I went through the list of mods with Matt, that I would like for a fighting pistol and cut the cost down considerably. That's the nice part about dealing with Matt, you're talking straight to the guy who's going to work on your gun, not a go between. And he will spend the time to make sure you get what you want, and are satisfied with the end product. This is customer service in its true and pure form.

How it shoots

I put 700+ rounds through this pistol, without a cleaning in between. Besides using the Chip McCormick 8 round magazine supplied with the gun, I also used some stock Colt, Metalform 7- & 10-rounders, Metalform 7-rounders with the Wolff spring update, Wilson 47D's, Metalform magazine bodies with Wilson's 8 round conversions, Wilson's new Elite Combat magazines, Checkmate 7 & 8 round magazines, and some unknown make of magazines that have given other guns problems, along with 10 different types of rounds.

I alternated between free hand and bench rest shooting, but mostly used free hand from 7, 10, & 15 yards, with some at 25 yards as well. This pistol has a very nice action. It has the standard radius firing pin stop, 17 lb recoil & 23 lb main springs, but this gun recoils straight, level and extremely easy…meaning there's no felt sharpness to it. It did feel a bit choppy to me, again because I think due to the tight fit of the barrel lugs. The recoil really smoothed out when I installed a 14lb spring, the cycling was very easy and was able to get follow up shots faster. But everyone has their own likes in this area.

Even when I put +P ammunition through it, there was no felt torque in the hand, it stayed straight and true, as you'll see in the accompanying pictures.

The pistol grouped well for the shooting session, but shot a tad bit high for me. If I buried the front sight down in the rear notch a bit, it showed to be true point of aim.

Test Ammo

I ran a good mixture of ammo through the pistol, most of which is currently available on the market today. A few are not so available anymore, but I wanted to see how well the gun functioned with some of the more problem feeders of our day, most notably Speer's old tried and true 200gr Lawman aka "The Flying Ashtray", and Cor-Bon's 185gr flatpoint HP.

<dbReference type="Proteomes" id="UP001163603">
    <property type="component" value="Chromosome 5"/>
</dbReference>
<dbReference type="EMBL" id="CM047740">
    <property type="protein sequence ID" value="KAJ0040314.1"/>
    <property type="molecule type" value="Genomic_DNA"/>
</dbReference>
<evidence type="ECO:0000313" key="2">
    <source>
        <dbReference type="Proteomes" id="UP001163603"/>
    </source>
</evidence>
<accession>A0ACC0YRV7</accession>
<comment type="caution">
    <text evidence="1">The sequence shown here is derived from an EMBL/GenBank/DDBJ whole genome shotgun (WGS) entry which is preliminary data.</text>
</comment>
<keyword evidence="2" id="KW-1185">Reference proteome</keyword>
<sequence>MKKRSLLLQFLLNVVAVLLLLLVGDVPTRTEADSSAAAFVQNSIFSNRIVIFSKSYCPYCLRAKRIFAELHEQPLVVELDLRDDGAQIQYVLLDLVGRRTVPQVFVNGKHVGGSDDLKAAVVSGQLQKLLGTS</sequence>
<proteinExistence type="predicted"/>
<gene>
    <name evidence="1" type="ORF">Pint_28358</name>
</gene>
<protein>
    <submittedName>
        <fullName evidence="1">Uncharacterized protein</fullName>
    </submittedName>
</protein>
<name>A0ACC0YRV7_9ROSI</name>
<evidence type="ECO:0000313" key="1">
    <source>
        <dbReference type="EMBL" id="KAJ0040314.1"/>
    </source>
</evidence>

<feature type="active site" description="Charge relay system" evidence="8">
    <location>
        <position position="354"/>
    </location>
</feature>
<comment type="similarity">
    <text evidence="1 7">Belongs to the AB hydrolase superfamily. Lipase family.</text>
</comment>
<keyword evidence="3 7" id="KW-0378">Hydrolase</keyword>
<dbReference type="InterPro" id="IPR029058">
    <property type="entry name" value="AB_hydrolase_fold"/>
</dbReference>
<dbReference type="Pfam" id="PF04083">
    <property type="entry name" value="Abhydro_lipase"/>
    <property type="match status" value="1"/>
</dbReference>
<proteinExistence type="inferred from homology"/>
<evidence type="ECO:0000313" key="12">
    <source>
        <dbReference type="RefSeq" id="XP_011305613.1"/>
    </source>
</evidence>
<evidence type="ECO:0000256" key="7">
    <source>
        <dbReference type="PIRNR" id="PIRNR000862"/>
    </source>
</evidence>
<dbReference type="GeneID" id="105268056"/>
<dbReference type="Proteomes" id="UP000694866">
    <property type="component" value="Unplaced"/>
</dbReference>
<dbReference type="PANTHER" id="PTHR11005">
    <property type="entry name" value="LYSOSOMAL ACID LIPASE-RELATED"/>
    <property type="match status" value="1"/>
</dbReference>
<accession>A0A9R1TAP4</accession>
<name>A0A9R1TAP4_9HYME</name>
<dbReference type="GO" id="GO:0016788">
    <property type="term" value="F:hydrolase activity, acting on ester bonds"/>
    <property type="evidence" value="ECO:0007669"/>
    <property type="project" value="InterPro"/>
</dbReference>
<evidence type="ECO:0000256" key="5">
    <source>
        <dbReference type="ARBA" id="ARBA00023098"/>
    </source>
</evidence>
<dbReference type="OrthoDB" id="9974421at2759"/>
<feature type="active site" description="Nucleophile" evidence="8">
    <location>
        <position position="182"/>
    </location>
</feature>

The other ammo run through it were; Remington's Golden Sabre, Federal's Tactical L.E & HST, American Eagle and Speer ball, as well as their Hydra-Shok, Speer's Gold Dot, Winchesters SXT, and good old Winchester white box ball ammo, or FMJ. All were run through my PACT Mark IV chrono and showed to be within range of the listed catalog ballistics information.

Groups ranged from sub 1" at 10 yards for the HST and Gold Dot, out to 4" for the American Brand FMJ at 15 yards. All of the groups you see on the target photo were shot free hand at a good rate of about 1-2 rounds per second using my shot timer as a guide. The SXT held a very good group of just under 4" at 25 yards, and the Cor-Bon 185 gr. flat point came in at 3" at the same distance. I also did quite a bit of shooting on the move as well, and could easily keep all the rounds within the silhouette.

Of all the different rounds and magazines used, I did not have a malfunction of any kind. It ran smooth through the use of all the magazines. It consistently locked the slide back after every last round fired, no matter what magazine I used, as well as chambered every round whether I used the slide stop to chamber the first round, or used the sling shot method.

Final thoughts

This pistol from Matt Davis shows quality throughout. There's obvious attention to the detail of it's building, as well as thoughtful improvements for the shooter. There were no malfunctions during any of the testing and evaluation phases, and the accuracy of this weapon is more than anyone could ask for, what I would easily can call a combat fighting handgun.

Everything on this gun worked right out of the box. It did all things 1911 pistols are supposed to do but, unfortunately, in this day and age often they don't. If all of Matt's pistols are this good in detail and accuracy, then he has done his part in keeping the custom 1911 pistolsmithing alive and well, and has a very good future in front of him.

I have had the chance to review and test many 1911's over the past few years, some for the forum and some for T & E for LE use, and find this pistol from Matt every bit as good as any custom 1911 I've had my hands on, and in some areas better! I would not hesitate to carry this gun on duty; in fact I did for two weeks straight. So it did see some holster time, in a Safariland ALS style duty holster, and the finish held up without so much as a scuff.

At this point I have refused to return the gun until Matt agrees to sell it to me. Until then, I'm off to find my roots in Ireland. So Matt if you want your gun back, you either have to sell it to me or come get it in Ireland! See ya!


Matt Davis Custom 1911
Caliber: .45 ACP
Finish: Blued frame and slide
Barrel: 5" barrel with bushing
Overall length: 8.5" (133.35mm)
Weight (empty): 40 ounces (1134 grams)

You may discuss about this pistol, ask questions or in general discuss about this review, in this thread in our Forums Site:



MD Custom Machine
2301 S. 33rd,
Quincy, IL 62301

Tel: 217-222-1944

Email: sara@mdcustommachine.com
Web site: http://www.mdcustommachine.com


Competitive Edge Dynamics USA
P.O. Box 486,
Orefield, PA 18069-0486

Orders: (1) 888-628-3233
Phone: (1) 610-366-9752
Fax: (1) 610-366-9680

Email: info@CEDhk.com
Web site: http://www.CEDhk.com

Home - Volume 3 (2008) - Issue 2 (Spring '08) - Pistol Review: Matt Davis Custom 1911